Container Gardening, Flowers

Planting Roses in Containers

Container gardening is an easy way to add a splash of color to any outdoor space, big or small.

Roses are among the most spectacular and rewarding choices for a container because of their combination of color, fragrance and season-long blooms. Also, with advances in hybridizing, roses are easier to grow than ever before.

Planting Roses in Containers

 

Pick the right pot

Size is the most important consideration. Make sure the pot is not too small and, when in doubt, go for the larger size to allow the roots to grow without constraint over time. Make sure all pots have at least one drainage hole to prevent root rot. Do not use saucers beneath the pot; instead, use pot “feet” to lift the pot off any surface and guarantee good drainage.

 

Get the good dirt

Roses prefer a well-drained soil. The commercial soil mixes do well but can dry out quickly. Consider adding some soil from your garden to help stabilize the mix and extend the moisture retention. Plants grown in pots require more water, organic matter and fertilizer than plants in the ground.

 

Select the right spot

Remember, roses like full sun and good air circulation. Since pots have the advantage of mobility, you can move the pot around to find just the right location.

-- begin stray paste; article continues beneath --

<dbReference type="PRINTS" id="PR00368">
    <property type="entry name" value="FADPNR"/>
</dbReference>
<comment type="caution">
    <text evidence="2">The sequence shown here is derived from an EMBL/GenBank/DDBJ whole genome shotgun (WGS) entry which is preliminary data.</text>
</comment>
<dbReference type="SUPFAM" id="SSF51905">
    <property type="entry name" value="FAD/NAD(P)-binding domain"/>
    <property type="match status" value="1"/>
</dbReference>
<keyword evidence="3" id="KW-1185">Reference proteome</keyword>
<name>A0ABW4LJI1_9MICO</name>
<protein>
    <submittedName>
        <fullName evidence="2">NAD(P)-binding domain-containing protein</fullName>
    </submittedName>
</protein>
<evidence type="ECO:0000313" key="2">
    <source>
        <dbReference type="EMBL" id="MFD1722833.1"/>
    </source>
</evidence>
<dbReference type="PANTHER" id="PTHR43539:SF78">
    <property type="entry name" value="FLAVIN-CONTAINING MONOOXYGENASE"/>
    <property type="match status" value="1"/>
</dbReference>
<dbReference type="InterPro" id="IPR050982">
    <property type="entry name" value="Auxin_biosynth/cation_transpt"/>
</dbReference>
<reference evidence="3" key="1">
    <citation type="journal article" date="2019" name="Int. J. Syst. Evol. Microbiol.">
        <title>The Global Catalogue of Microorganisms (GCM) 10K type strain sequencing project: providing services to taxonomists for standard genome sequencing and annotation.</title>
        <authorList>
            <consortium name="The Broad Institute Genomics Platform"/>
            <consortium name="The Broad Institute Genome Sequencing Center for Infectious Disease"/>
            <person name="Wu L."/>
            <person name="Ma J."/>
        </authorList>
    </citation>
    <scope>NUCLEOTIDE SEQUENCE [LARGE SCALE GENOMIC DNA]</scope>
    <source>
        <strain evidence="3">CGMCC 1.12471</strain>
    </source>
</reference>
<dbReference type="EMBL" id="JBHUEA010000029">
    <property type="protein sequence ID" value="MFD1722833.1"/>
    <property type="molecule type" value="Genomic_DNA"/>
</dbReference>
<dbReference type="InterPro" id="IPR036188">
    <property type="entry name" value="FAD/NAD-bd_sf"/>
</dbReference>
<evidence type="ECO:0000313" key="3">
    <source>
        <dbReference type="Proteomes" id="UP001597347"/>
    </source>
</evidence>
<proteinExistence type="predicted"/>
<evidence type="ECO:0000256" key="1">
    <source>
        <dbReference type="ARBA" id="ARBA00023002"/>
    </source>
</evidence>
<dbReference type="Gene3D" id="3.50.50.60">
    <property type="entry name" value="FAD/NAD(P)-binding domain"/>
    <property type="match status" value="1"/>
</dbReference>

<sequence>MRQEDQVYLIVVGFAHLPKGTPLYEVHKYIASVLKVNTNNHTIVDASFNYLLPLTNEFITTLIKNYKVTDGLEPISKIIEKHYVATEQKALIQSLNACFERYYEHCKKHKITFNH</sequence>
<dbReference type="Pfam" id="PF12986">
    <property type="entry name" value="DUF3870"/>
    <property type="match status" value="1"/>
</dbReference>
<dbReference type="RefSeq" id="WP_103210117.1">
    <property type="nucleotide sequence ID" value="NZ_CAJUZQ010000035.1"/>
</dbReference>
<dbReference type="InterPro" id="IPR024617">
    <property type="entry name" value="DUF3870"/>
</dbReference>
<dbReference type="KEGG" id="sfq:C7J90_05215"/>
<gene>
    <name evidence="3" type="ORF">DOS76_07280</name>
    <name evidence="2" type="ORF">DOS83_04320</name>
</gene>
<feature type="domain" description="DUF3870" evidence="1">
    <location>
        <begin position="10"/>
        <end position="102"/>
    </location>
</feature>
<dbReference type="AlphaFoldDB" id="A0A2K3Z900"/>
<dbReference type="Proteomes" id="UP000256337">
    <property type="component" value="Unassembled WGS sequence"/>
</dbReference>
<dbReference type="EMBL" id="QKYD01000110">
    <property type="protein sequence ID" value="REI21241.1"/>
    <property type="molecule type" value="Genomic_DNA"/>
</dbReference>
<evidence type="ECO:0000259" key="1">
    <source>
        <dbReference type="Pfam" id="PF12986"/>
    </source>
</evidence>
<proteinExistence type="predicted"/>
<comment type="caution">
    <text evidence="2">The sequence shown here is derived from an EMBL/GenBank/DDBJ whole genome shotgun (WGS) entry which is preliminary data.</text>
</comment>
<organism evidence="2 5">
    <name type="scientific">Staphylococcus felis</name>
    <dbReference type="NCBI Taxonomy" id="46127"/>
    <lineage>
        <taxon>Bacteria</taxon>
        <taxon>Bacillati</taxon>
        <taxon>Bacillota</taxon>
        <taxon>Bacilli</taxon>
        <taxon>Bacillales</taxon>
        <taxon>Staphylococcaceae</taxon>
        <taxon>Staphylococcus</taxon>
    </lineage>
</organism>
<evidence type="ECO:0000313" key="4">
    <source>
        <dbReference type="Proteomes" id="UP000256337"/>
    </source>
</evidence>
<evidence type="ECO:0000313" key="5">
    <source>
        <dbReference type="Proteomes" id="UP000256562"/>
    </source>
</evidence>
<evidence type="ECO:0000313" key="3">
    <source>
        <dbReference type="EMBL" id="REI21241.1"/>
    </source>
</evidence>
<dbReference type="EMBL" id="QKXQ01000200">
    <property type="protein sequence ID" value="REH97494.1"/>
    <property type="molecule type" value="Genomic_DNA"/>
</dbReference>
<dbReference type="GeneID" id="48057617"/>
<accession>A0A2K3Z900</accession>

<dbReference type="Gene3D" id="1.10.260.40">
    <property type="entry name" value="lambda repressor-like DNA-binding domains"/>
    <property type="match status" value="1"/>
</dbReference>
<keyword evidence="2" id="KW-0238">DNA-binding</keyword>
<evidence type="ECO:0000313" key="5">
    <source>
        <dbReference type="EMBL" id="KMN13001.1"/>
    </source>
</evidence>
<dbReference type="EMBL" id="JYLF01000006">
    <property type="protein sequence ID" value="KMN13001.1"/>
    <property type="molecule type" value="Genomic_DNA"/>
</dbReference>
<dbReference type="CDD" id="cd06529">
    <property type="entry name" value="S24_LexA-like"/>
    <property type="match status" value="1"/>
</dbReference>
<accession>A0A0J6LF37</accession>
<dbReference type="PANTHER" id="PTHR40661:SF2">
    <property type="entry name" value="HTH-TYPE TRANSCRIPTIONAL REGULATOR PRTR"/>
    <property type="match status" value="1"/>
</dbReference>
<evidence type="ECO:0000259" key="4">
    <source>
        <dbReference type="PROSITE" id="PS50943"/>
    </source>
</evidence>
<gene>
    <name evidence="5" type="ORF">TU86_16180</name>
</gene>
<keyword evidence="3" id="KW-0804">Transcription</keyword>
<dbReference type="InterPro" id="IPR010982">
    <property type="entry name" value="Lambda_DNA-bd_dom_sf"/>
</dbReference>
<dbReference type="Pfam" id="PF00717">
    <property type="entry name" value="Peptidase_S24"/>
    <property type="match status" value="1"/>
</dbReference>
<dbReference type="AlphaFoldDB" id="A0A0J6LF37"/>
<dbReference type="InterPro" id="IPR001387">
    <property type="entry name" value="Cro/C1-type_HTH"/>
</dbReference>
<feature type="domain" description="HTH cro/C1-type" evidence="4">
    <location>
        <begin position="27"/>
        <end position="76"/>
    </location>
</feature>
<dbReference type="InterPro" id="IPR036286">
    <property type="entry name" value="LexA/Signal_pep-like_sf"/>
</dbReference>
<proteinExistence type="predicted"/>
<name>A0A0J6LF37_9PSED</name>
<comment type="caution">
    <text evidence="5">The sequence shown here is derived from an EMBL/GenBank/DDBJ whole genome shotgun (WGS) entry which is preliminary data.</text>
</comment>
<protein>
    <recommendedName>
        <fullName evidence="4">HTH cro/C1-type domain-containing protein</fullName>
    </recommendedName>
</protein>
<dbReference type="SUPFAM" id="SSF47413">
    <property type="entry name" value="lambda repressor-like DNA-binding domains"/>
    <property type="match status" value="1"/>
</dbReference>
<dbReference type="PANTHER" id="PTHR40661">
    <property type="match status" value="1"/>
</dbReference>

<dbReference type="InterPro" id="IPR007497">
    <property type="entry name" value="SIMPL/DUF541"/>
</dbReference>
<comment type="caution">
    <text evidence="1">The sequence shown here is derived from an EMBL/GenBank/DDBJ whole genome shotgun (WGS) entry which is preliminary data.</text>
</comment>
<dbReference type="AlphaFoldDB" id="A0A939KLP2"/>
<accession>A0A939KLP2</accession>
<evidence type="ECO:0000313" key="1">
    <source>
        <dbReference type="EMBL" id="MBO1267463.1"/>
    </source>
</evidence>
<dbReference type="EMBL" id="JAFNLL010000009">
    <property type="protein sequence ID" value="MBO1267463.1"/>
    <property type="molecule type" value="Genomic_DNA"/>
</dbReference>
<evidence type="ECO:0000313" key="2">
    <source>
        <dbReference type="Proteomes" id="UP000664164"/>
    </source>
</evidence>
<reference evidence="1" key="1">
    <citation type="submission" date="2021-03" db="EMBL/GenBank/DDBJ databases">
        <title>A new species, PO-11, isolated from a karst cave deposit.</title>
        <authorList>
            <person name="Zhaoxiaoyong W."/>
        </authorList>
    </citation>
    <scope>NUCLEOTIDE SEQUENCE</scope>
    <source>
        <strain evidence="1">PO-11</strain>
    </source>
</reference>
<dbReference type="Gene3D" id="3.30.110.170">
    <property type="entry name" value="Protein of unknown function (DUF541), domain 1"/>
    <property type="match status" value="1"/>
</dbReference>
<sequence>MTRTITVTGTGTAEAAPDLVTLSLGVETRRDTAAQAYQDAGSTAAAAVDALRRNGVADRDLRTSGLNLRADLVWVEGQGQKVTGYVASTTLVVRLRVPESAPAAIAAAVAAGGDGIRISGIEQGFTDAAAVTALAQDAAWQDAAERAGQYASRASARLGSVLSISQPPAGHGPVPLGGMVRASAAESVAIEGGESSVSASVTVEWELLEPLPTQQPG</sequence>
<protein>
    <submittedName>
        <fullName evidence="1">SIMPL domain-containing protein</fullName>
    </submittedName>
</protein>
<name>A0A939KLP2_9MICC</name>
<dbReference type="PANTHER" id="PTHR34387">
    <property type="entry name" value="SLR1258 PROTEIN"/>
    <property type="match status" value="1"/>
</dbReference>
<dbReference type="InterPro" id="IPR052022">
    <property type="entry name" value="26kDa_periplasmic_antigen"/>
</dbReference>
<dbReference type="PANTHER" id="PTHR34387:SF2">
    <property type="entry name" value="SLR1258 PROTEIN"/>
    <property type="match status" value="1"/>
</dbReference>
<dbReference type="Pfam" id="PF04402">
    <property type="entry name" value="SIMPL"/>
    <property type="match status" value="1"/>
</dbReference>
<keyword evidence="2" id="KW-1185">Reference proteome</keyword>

Think vertical

Place a rose bush in the center of the container and surround with “filler” and “spiller” plants at the base. The rose plant draws the eye upwards and adds height to the space, while the fillers and spillers cover the base and accentuate the container.

 

Group plants strategically

Choose plants with the same sunlight and watering requirements as roses. Shallow-rooted fillers do best as they will not compete with the deeper rose roots. Try annuals such as sweet alyssum or lobelia, or consider smaller creeping herbs such as thyme or ornamental oregano.

 

Don’t forget the foliage

Mix colorful plants with those in various shades of green to create a more intensified, three-dimensional effect. Smaller, variegated ivy hybrids look great and will spill out over sides of the container as they grow.

 

Consider “pot-scaping”

Choose pots of different sizes and shapes that are made from similar material or those that are similar in color to create a complementary and leveled look. Pot feet can also be used to create levels with pots of the same size.

 

Planting Roses in Containers video by BotanusTV

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